SED Graders were excited to visit various regions of Japan to help the oyster farming industry recover after the 2011 tsunami.
Across six different seminars, it was also an exciting opportunity to showcase SED Graders’ innovative products and systems that consistently grow high quality oysters.
The visit came from an initiative from Austrade and involved making introductions to SED Graders’ basket system, allowing a diverse understanding of the product and an opportunity to experience a reliable and efficient method that Japanese oyster farmers can utilise.
“We’re always looking forward to showcasing Australian oyster farming methods and helping other farmers develop efficient and sustainable solutions,” says Matthew Brown, SED Graders CEO and owner.
The 2011 Japanese tsunami wiped out 98 percent of the oyster farming infrastructure in Japan’s Miyagi region, and the industry was identified as one of the ways the Japanese regional economy could recover.
“We learned that the farmers were looking to increase the efficiency of production with modern technology, to produce a quality, live oyster ‘in shell’, which attracts a higher price,” Matthew says.
“The number of oyster bars in Japan is increasing rapidly, so the farmers are seeing that as an opportunity.”
As part of the new approach to aquaculture, many Japanese oyster farms are now experimenting with Australia’s basket system, allowing for an opportunity for better management of the farms using updated farming methods.
Although Australia is a small producer, the industry is an international leader in both farming and grading technology.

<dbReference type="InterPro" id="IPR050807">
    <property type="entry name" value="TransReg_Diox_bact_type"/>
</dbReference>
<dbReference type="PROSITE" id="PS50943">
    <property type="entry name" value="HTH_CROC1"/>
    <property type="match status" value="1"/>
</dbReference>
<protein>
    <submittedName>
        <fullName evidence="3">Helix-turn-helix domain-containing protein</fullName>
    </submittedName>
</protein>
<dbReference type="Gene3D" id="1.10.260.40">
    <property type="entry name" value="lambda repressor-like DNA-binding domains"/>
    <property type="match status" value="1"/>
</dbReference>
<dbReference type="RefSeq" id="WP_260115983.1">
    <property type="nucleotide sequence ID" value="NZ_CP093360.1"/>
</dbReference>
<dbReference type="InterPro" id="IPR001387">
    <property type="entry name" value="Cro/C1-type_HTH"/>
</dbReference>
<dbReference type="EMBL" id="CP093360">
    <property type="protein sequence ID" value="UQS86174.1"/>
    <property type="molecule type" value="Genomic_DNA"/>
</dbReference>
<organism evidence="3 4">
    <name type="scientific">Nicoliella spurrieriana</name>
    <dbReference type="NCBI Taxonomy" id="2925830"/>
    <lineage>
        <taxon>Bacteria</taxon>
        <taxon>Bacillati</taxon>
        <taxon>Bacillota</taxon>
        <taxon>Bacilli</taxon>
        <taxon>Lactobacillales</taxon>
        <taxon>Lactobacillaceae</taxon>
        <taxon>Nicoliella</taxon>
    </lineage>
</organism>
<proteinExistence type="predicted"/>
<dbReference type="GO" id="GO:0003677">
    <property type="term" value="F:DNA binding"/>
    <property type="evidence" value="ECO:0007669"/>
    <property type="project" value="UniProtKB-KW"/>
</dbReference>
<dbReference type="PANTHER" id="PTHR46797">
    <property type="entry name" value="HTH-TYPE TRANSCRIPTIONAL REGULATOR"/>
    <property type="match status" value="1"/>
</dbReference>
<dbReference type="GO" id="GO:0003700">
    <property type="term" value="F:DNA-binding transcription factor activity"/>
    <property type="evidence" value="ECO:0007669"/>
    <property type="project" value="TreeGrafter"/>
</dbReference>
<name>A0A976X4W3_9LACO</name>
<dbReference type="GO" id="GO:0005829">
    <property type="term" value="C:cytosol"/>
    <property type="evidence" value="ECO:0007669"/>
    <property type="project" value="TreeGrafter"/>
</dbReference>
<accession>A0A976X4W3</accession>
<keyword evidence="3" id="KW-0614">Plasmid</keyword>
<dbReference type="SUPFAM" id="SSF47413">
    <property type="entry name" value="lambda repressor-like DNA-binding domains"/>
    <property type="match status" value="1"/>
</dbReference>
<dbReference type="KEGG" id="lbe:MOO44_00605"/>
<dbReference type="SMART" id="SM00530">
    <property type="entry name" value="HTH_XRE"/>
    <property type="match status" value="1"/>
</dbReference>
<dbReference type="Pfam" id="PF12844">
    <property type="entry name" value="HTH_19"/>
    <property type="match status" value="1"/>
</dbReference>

The Australian oyster farming basket system, now used internationally, integrates perfectly with SED oyster graders and is highly effective for growers, with a focus on single seed oyster farming.
Combining the basket farming system with the SED Grader machines has benefited oyster farmers in Australia and across the world, including Japan, by significantly increasing productivity, decreasing labour costs and producing a superior product.
The traditional method of harvesting oysters in Japan is to grow the oysters on ropes and manually shuck (open) the oysters to take the meat out for domestic sale.
Matthew adds, “A lot of Japanese farmers continue to use this method. They would get about 20 yen per oyster meat. But since utilising the basket system, they eliminate the need to shuck the oysters and can sell live oysters for about 70 yen each.
The basket system also means that farmers can sell fresh oysters with the shells still intact, as this is how the market prefers their oysters, particularly restaurants.”
A majority of Japanese oyster farmers still use the traditional methods of growing; however, the decreased availability of workers and the increased costs of manual labour mean that these methods are becoming unsustainable.
The automated SED Vision Grader allows farmers to clean, separate, size, count and bag or box oysters at an average of four ‘for sales’ per second and up to eight oysters per second for juveniles, with a count accuracy of up to 99% with just two workers.
Developed in partnership with oyster farmers across the country, the Australian oyster farming basket system has evolved over the past 20 years. This incredibly versatile system, made from robust plastic baskets, can be customised to suit the unique requirements of a wide array of oyster farming environments.
Find out more about our productivity-boosting oyster graders and equipment. Contact the team at SED Graders today.